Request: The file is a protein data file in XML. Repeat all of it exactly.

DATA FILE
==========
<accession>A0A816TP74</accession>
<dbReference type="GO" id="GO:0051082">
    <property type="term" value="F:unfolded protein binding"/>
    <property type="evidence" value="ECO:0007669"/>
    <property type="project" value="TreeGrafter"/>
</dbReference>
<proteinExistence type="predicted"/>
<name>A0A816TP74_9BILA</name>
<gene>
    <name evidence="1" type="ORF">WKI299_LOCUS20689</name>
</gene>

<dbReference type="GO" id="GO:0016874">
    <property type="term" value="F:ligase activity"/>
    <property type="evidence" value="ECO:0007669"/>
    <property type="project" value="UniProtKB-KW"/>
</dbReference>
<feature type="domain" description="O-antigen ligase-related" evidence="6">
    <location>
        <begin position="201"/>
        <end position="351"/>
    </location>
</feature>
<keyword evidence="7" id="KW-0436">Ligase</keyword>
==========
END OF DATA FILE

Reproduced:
<accession>A0A816TP74</accession>
<dbReference type="GO" id="GO:0051082">
    <property type="term" value="F:unfolded protein binding"/>
    <property type="evidence" value="ECO:0007669"/>
    <property type="project" value="TreeGrafter"/>
</dbReference>
<proteinExistence type="predicted"/>
<name>A0A816TP74_9BILA</name>
<gene>
    <name evidence="1" type="ORF">WKI299_LOCUS20689</name>
</gene>

<dbReference type="GO" id="GO:0016874">
    <property type="term" value="F:ligase activity"/>
    <property type="evidence" value="ECO:0007669"/>
    <property type="project" value="UniProtKB-KW"/>
</dbReference>
<feature type="domain" description="O-antigen ligase-related" evidence="6">
    <location>
        <begin position="201"/>
        <end position="351"/>
    </location>
</feature>
<keyword evidence="7" id="KW-0436">Ligase</keyword>